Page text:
Whenever I doubt the truth of presuppositional apologetics, I read discussions where TRs doubt that God’s power gifts continue today. Now, I have no problem with someone coming up with a logical argument that the Spirit’s power isn’t active today. Fair enough. I just think a lot of the conversations are funny.
A note on prophesy: this is one of the most debated terms in the Bible. The problem is that the NT really doesn’t give a neat usage of the term. Older Puritan writers often equated it with Preaching, in which case the gift obviously continues today. Most people, cessationist or otherwise, see that usage won’t stand up to five minutes of Scrutiny. Even worse, some say it is the Spirit applying the truths (timeless, of course; not messy historical contingencies) to day-to-day situations. In that case, everyone of God’s children should prophesy. But that seems inadequate and ignores almost all of the NT texts.
A quick rejoinder: But prophesy doesn’t always mean telling the future. Sure. But that did happen.
But God’s word meant the death penalty if your prophesy didn’t come true. Okay, I’ll grant that for the moment (though I think you can find examples in the OT where godly men were less than 100% accurate and they didn’t die). But even with that terrifying injunction, you really don’t see NT believers afraid to prophesy. That’s just the plain truth of the matter. In fact–and it’s funny that the most rabid anti-theonomists become theonomists on this point–Paul urges all to prophesy. I doubt the conversation went like this:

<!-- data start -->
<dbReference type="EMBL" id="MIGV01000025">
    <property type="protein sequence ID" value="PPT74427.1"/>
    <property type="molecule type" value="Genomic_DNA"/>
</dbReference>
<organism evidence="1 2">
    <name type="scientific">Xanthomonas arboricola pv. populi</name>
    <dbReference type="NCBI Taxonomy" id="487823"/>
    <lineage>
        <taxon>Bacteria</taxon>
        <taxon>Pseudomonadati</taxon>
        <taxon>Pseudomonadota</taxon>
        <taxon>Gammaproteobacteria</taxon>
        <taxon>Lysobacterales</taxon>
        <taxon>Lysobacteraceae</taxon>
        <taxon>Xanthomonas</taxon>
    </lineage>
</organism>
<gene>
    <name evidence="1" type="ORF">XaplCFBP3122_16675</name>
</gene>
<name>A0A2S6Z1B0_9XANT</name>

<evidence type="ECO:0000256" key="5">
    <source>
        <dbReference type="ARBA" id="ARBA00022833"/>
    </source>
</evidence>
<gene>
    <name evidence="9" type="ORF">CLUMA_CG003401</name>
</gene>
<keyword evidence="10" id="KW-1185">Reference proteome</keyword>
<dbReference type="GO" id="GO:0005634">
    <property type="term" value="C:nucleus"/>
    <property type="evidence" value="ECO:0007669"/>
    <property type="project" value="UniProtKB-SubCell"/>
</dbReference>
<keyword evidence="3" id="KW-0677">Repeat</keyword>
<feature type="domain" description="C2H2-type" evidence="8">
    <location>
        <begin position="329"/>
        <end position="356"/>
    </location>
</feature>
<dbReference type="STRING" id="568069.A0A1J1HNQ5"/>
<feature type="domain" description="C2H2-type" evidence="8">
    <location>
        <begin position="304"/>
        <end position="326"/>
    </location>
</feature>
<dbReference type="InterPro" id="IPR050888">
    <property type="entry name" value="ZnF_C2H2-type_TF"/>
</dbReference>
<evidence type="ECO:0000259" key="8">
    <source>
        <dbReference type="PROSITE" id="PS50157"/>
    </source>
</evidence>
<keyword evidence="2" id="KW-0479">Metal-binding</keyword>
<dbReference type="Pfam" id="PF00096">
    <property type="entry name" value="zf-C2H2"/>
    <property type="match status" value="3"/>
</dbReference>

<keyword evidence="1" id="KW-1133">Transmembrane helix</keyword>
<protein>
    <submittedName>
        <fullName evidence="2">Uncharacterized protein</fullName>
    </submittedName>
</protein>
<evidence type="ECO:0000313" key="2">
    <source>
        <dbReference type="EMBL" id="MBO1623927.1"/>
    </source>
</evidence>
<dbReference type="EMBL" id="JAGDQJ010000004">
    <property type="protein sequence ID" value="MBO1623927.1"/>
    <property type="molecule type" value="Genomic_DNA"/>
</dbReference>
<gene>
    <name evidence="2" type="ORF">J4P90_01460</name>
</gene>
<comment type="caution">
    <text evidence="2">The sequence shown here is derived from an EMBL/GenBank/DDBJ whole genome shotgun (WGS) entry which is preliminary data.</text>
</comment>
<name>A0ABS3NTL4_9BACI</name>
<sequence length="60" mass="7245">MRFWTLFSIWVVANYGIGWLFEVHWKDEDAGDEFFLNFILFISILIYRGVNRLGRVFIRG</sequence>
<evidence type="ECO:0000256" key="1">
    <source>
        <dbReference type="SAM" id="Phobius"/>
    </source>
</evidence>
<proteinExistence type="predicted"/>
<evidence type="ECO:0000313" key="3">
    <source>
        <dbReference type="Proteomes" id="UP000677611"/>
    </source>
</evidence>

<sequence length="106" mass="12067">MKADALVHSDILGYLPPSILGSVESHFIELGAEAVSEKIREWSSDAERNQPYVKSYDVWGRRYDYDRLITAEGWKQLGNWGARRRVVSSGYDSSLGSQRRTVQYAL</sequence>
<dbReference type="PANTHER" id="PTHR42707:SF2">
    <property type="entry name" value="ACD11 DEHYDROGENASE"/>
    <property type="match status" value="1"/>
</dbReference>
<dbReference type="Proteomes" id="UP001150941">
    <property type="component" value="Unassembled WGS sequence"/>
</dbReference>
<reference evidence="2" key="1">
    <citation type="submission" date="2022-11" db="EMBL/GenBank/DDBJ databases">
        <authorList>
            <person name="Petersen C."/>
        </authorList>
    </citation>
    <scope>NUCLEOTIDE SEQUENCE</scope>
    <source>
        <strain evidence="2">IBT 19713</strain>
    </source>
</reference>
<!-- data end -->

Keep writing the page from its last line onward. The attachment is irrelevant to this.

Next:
Paul: Pursue all gifts, especially that you may prophesy, but be careful because if you are less than 100% accurate I am going to kill you.
Anyway, to the conversation.
Cessationist: Show me one example of a Reformed Christian believing continuation of gifts continue.
Continuationist: (insert example of Richard Cameron and Donald Cargill prophesying/speaking the truth)
Cessationist: Yeah, well that doesn’t count.
Translation: you have your facts and I have my theory. Too bad for your facts.
Why continue the conversation?